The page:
Classification is made according to size, shape, colour and length of stem. For the choice markets, the top view of the head must be well rounded with no missing or deformed florets while the side-view must reveal a sufficient 'dome'. There must be no patches of yellowing representing over ripeness and the stem must be sufficiently long to allow trimming to the desired length.

Rather than direct massive computing power at the task, we have succeeded in using substantially the same image analysis hardware that is used in the tractor guidance project.

To gain speed, size is assessed by measuring the centre-line dimensions of the head, rather than by counting pixels over its area. If the head is badly deformed, this will of course give an erroneous measure. But if the head is deformed it is destined for a lower-value market where accurate sizing is not so important. It is therefore important that the quality of shape can be assessed.

After measuring three axes, accessing only a very small proportion of the image pixels, the centre coordinates are known together with the size. Two rings of points are now defined, one of which will lie within the image of a circular head and the other of which should lie completely outside it. Examination of the pixels at these points reveals a count of 'bumps' and 'dents' which represent irregularity of the shape.

Similar pragmatic measurements will arrive at a data-set consisting of size, oval, lumps, dents, dome and percentage of yellow. This last is computationally costly, since a large number of pixels have to be accessed to ensure good coverage. How, then, is the farmer going to relate these to a grading operation?

A setup operation allows twenty or more rules to be established. Such a rule might be:

Grade 1 if oval <= 10% and lumps <=2 and dents <=2 and dome >=20% and yellow <= 0%.

The rules are arranged in decreasing quality, so that the first rule activated sets the grade. Now the head is classified by grade, size and adequate stem. A second table sets the destination for each combination of these measurements - a variety of combinations can, if desired, be sent to the same processing destination.

The operator's interface is seen as being most important. All functions are mouse-driven on a screen which shows a 'computer's eye view' of the head. In normal operation, lines are shown as a box around the measured head. A keypress allows the system to operate in diagnostic mode, where lines and spots show the results of pixel interrogation and where the active rule appears on the screen.

Most important is the ability to 'tweak' the thresholds to meet the market demands. If shape requirements must be relaxed to meet a delivery quota, the separation of the two rings can be increased. Size thresholds can also be adjusted, both to adapt to changing criteria and to compensate for any change in camera zoom.

A similar pragmatic approach has given promising results for the analysis of seedling shape with a view to micro propagation.

A project which calls for a different approach is the detection of blemishes on nut kernels. A stream of kernels moves past the viewing head at speeds of one or two metres per second. In this case the image is captured by a line-scan camera and analysis proceeds at millisecond intervals as the kernel is in flight.


Mechatronic supporting technology

The vision work is not performed in isolation. The aim of each project is a complete, working solution close to commercial exploitation. For the tractor guidance project it was necessary to add a sensor to measure steering angle to support the hydraulic control loop. The unsuitability of the available transducers led us to develop our own sensor, very simple and robust, immune to high dust-levels and easy to interface to the microcomputer control loop. These sensors have now found a variety of new applications ranging from tactile guidance in cotton-picking to level sensing in anhydrous ammonia.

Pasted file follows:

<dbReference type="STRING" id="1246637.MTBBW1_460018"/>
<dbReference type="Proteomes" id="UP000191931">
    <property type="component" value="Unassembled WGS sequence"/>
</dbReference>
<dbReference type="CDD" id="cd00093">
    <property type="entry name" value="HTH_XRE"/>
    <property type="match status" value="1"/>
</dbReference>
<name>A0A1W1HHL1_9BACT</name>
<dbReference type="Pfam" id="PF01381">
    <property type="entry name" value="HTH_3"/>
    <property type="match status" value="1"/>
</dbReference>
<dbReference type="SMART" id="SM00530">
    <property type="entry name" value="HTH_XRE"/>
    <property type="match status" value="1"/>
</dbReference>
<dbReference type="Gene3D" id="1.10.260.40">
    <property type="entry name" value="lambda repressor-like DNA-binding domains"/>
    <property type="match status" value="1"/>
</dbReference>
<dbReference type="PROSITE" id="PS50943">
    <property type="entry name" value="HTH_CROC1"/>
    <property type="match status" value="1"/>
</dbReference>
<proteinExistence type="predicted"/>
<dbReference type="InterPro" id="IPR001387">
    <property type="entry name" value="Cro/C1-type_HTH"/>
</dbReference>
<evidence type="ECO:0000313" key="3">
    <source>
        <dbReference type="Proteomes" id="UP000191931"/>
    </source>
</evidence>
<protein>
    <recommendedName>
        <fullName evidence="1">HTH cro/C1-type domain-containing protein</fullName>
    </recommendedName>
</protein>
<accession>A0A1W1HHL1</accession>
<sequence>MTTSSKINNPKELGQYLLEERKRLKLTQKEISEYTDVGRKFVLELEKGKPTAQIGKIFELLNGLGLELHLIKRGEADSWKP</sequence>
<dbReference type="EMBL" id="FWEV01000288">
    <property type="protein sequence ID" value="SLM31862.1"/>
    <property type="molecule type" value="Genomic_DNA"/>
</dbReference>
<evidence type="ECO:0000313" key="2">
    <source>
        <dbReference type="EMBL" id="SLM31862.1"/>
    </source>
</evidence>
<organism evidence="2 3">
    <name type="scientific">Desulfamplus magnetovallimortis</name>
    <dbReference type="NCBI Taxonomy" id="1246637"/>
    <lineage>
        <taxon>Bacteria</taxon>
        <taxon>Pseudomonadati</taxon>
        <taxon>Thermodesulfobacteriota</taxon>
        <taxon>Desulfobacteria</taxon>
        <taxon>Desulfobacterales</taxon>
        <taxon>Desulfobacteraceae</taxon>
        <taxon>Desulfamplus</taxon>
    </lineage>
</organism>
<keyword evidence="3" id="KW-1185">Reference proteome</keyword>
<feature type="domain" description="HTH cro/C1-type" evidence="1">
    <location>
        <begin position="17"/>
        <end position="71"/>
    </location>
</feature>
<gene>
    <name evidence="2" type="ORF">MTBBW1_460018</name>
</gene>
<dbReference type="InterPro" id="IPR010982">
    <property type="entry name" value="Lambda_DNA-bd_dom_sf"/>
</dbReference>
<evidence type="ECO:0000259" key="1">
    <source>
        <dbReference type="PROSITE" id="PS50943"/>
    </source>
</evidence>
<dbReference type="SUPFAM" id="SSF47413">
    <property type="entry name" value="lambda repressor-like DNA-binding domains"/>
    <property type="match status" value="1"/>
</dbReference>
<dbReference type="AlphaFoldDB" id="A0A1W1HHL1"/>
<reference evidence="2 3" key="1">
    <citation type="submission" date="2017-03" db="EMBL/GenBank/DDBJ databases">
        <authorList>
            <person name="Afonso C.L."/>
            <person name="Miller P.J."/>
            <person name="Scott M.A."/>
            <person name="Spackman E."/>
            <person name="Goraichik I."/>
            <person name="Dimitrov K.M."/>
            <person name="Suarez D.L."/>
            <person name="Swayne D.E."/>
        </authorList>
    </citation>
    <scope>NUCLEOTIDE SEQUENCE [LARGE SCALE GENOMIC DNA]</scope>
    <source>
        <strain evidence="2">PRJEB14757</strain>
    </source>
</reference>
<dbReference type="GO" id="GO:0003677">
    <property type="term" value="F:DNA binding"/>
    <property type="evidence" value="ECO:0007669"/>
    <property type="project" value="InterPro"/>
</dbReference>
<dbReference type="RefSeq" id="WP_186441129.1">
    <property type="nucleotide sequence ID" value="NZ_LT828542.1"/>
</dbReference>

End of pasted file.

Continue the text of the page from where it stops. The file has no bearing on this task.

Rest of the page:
Some other projects are based on pneumatic actuation and we have developed the 'floating-plate' valve which allows proportional flow, resulting in excellent position control. A light-weight agile manipulator arm is being developed which will use technology compatible with in-field picking operations. It will exploit programmable compliance to switch between the modes involved in feeling for stems and plucking the produce.


Teaching and research in machine vision have a tendency to emphasise such aspects as image enhancement, filtering, edge-detection, object recognition and template matching. All of these are computationally intensive, yet contribute very little to the extraction of salient data in cases such as these. Indeed it could be said that their use would be an impediment.

By taking a pragmatic approach, concentrating on accessing only sparse image data, it has been possible to achieve a performance which is suitable for each task. Although the vision guidance results presented here were captured at a speed of only one metre per second, the system performs well at twenty-five kilometres per hour - faster than most agricultural operations.



1. Billingsley J, Schoenfisch M, A Vision-guided Agricultural Tractor, Australian Robot Association Conference, Robots for Competitive Industries, Brisbane, July 14-16 1993.

2. J Billingsley, M Schoenfisch, Vision Systems in Agriculture, Proc Mechatronics and Machine Vision in Practice, Toowoomba Australia, September 13-15 1994, pp 16-21.

3. Reid JF, Searcey SW, An Algorithm for separating guidance information from row crop images Trans ASEA 1988 pp 1624-1632

4. Reid JF, Searcy SW, Automatic tractor guidance with computer vision. Proc Int Off-Highway & Powerplant Congress, Milwaukee Sept 14-17 1987.

5. Gerrish JB, Stockman GC, Image processing for path finding in agricultural field operation, ASAE Summer Meeting June 1985, paper ASAE 85-3037.